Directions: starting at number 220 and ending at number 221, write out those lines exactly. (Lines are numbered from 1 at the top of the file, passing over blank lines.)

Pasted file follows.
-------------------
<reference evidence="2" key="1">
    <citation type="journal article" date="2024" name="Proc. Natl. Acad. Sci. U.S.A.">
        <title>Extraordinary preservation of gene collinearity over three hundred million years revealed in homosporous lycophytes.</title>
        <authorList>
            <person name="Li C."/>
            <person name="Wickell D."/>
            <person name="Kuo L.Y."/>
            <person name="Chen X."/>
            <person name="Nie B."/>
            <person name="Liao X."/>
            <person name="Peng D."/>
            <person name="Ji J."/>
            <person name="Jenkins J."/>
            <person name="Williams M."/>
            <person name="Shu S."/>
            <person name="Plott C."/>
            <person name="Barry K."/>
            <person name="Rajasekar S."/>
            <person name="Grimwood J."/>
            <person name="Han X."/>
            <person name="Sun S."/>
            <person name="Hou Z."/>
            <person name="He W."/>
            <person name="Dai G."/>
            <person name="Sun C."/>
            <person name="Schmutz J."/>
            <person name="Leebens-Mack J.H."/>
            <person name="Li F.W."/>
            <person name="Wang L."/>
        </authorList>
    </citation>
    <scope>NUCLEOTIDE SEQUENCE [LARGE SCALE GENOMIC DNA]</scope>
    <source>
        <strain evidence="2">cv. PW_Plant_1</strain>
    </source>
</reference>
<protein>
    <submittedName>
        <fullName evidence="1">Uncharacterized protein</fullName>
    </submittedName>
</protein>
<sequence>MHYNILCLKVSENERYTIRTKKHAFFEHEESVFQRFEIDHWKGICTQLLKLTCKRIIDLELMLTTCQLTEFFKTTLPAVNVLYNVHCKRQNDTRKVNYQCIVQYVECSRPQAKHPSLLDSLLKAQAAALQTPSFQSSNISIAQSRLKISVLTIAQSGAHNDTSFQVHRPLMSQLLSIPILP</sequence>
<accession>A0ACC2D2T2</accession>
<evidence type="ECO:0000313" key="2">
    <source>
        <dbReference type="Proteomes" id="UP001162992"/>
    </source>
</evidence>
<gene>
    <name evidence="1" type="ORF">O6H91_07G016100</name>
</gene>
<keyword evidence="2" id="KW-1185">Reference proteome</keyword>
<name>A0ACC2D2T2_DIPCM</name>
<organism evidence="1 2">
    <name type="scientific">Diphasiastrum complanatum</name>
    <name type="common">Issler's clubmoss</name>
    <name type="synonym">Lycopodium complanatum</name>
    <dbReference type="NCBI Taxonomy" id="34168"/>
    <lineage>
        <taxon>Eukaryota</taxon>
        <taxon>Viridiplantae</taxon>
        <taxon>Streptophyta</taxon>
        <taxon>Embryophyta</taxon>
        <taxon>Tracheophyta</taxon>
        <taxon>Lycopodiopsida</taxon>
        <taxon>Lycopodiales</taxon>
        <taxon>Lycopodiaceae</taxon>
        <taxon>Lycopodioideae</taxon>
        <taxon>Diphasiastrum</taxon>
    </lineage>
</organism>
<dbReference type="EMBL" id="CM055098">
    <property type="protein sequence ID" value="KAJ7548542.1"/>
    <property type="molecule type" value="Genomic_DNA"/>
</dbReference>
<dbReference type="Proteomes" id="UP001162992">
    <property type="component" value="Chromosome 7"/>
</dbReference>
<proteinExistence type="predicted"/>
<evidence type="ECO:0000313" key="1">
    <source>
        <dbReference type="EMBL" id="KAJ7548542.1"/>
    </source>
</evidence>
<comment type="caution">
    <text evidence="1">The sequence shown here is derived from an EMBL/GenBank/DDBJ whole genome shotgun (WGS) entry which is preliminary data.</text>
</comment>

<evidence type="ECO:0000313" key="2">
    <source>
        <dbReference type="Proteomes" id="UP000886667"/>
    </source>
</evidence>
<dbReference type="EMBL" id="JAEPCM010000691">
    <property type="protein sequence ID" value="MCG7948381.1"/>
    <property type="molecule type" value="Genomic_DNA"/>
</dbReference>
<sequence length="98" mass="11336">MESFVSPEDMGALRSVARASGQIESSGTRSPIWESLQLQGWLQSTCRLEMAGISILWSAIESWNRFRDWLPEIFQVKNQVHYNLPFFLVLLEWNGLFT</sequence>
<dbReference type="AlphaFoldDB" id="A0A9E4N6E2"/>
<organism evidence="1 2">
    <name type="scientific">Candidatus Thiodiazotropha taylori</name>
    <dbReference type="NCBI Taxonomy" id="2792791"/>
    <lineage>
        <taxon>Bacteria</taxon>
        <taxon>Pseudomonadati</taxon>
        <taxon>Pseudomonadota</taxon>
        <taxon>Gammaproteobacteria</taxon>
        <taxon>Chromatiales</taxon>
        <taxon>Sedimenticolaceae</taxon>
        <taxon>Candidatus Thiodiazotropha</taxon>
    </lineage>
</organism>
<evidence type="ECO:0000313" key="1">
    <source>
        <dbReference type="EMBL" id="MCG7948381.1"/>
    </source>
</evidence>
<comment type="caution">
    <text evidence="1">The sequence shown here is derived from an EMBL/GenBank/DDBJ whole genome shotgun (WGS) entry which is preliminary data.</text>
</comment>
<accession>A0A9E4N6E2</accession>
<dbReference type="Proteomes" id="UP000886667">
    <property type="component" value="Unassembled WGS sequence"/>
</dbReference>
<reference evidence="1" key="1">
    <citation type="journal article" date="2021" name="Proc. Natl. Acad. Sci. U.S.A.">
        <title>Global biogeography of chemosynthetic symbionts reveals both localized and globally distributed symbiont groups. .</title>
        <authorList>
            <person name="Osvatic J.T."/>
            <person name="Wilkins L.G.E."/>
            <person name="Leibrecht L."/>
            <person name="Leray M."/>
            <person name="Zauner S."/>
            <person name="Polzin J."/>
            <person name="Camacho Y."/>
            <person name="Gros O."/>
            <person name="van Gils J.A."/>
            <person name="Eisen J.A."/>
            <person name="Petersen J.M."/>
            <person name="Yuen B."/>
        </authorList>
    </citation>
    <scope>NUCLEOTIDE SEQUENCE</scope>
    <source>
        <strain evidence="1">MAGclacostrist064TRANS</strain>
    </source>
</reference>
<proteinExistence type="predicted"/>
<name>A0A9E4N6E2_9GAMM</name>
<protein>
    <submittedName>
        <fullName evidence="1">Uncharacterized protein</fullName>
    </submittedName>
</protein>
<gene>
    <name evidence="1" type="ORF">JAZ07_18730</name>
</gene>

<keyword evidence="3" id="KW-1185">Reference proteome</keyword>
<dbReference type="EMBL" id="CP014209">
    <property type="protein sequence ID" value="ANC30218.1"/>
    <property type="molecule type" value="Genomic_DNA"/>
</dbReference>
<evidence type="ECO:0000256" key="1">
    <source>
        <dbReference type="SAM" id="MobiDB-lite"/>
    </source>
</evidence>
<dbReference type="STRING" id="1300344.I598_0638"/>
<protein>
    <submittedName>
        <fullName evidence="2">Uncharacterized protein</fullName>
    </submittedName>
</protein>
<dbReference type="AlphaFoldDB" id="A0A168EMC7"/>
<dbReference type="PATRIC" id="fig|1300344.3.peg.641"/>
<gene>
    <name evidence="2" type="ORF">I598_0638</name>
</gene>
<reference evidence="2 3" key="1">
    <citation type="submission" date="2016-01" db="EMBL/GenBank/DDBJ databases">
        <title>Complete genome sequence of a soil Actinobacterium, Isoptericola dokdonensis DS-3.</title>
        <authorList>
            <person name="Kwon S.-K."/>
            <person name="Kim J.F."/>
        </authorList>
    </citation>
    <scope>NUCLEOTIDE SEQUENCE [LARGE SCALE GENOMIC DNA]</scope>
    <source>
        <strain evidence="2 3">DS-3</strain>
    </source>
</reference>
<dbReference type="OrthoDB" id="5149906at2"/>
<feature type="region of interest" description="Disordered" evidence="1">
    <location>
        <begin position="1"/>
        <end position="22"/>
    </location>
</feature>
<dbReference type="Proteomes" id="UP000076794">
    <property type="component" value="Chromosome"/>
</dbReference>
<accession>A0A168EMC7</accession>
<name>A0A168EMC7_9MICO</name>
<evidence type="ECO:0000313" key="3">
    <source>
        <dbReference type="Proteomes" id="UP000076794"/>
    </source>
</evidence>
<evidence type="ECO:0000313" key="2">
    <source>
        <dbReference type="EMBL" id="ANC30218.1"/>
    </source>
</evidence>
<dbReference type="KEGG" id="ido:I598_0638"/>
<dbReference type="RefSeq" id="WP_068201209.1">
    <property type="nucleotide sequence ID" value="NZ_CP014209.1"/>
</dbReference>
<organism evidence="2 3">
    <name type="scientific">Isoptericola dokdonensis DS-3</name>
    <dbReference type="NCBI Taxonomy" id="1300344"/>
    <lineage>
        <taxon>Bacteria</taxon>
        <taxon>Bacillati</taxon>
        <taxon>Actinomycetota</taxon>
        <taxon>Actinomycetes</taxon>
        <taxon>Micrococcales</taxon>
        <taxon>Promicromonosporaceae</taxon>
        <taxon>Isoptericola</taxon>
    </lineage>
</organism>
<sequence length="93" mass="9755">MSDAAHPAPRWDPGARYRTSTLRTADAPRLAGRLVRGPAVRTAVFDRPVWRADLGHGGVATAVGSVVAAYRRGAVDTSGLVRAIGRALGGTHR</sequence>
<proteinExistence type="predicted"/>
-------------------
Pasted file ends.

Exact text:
    <lineage>
        <taxon>Bacteria</taxon>